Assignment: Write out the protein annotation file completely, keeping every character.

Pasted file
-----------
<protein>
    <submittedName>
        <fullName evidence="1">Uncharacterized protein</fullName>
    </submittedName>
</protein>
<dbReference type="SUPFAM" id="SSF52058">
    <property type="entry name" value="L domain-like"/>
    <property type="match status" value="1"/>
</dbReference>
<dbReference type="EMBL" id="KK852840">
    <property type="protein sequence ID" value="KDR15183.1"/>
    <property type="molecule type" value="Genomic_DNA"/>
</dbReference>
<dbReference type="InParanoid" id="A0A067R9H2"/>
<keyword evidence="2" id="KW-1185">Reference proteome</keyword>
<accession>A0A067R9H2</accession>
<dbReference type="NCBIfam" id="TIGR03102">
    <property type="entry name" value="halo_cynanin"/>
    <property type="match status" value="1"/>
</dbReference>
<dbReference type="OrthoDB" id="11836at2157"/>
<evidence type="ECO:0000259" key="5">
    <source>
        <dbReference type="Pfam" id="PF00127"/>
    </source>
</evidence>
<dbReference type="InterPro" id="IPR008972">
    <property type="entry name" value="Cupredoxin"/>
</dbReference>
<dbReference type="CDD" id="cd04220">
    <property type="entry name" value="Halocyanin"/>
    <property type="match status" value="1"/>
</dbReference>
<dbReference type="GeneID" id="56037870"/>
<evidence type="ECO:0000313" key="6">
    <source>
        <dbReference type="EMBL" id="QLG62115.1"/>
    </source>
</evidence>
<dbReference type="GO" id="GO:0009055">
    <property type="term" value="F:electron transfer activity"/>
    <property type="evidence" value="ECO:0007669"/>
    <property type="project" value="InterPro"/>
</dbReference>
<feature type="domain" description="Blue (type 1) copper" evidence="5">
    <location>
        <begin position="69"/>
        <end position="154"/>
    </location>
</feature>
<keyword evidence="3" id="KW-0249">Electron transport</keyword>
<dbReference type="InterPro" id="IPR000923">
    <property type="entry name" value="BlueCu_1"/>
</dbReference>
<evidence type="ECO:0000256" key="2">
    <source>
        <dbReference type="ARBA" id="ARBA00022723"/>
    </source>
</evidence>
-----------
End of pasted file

<protein>
    <submittedName>
        <fullName evidence="1">Uncharacterized protein</fullName>
    </submittedName>
</protein>
<dbReference type="SUPFAM" id="SSF52058">
    <property type="entry name" value="L domain-like"/>
    <property type="match status" value="1"/>
</dbReference>
<dbReference type="EMBL" id="KK852840">
    <property type="protein sequence ID" value="KDR15183.1"/>
    <property type="molecule type" value="Genomic_DNA"/>
</dbReference>
<dbReference type="InParanoid" id="A0A067R9H2"/>
<keyword evidence="2" id="KW-1185">Reference proteome</keyword>
<accession>A0A067R9H2</accession>
<dbReference type="NCBIfam" id="TIGR03102">
    <property type="entry name" value="halo_cynanin"/>
    <property type="match status" value="1"/>
</dbReference>
<dbReference type="OrthoDB" id="11836at2157"/>
<evidence type="ECO:0000259" key="5">
    <source>
        <dbReference type="Pfam" id="PF00127"/>
    </source>
</evidence>
<dbReference type="InterPro" id="IPR008972">
    <property type="entry name" value="Cupredoxin"/>
</dbReference>
<dbReference type="CDD" id="cd04220">
    <property type="entry name" value="Halocyanin"/>
    <property type="match status" value="1"/>
</dbReference>
<dbReference type="GeneID" id="56037870"/>
<evidence type="ECO:0000313" key="6">
    <source>
        <dbReference type="EMBL" id="QLG62115.1"/>
    </source>
</evidence>
<dbReference type="GO" id="GO:0009055">
    <property type="term" value="F:electron transfer activity"/>
    <property type="evidence" value="ECO:0007669"/>
    <property type="project" value="InterPro"/>
</dbReference>
<feature type="domain" description="Blue (type 1) copper" evidence="5">
    <location>
        <begin position="69"/>
        <end position="154"/>
    </location>
</feature>
<keyword evidence="3" id="KW-0249">Electron transport</keyword>
<dbReference type="InterPro" id="IPR000923">
    <property type="entry name" value="BlueCu_1"/>
</dbReference>
<evidence type="ECO:0000256" key="2">
    <source>
        <dbReference type="ARBA" id="ARBA00022723"/>
    </source>
</evidence>